(Poole et al., 2016; Schoenholz et al., 2017). In those papers a second order approximation gives equivalent behaviour to the kernel recursion. By contrast, in this paper the claim is that the behaviour emerges as a consequence of increasing width and is therefore something that needs to be proved. Another surprising connection is to the analysis of selfnormalizing neural networks (Klambauer et al., 2017). In their analysis the authors assume that the hidden layers are wide in order to invoke the central limit theorem. The premise of the central limit theorem will only hold approximately in layers after the first one and this theoretical barrier is something we discuss here. An area that is less related than might be expected is that of ‘Deep Gaussian Processes’ (DGPs)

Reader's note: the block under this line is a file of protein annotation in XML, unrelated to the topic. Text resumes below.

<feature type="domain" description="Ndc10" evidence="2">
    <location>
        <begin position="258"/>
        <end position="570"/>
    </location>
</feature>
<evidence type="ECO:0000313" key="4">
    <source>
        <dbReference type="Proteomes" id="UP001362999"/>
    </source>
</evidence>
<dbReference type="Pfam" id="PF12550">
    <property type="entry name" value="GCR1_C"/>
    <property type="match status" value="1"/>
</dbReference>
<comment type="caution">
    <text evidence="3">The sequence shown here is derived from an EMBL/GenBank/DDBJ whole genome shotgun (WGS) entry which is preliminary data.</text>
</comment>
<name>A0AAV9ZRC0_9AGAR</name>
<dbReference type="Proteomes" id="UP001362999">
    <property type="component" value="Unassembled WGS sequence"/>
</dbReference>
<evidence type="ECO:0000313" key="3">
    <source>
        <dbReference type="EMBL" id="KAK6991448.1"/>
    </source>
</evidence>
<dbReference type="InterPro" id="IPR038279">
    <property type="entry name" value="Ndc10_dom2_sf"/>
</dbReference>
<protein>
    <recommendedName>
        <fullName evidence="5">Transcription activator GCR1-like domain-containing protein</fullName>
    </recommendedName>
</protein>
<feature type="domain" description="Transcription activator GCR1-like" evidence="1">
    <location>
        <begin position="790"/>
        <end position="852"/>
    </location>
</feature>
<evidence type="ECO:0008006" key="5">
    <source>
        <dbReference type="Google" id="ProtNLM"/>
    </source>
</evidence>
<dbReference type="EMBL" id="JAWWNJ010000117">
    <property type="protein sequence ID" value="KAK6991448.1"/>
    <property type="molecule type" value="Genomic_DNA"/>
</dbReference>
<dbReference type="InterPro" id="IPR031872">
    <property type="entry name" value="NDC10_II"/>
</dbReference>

(Damianou and Lawrence, 2013). As will be discussed in Section 7, narrow intermediate representations mean that the marginal behaviour of DGPs is not close to that of a Gaussian process. Duvenaud et al. (2014) offer an analysis that largely applies to DGPs though they also study the Cho and Saul recursion with the motivating argument from the original paper.Simultaneously with the submission of the previous version of our paper to ICLR 2018, at the same conference venue, Lee et al. (2018)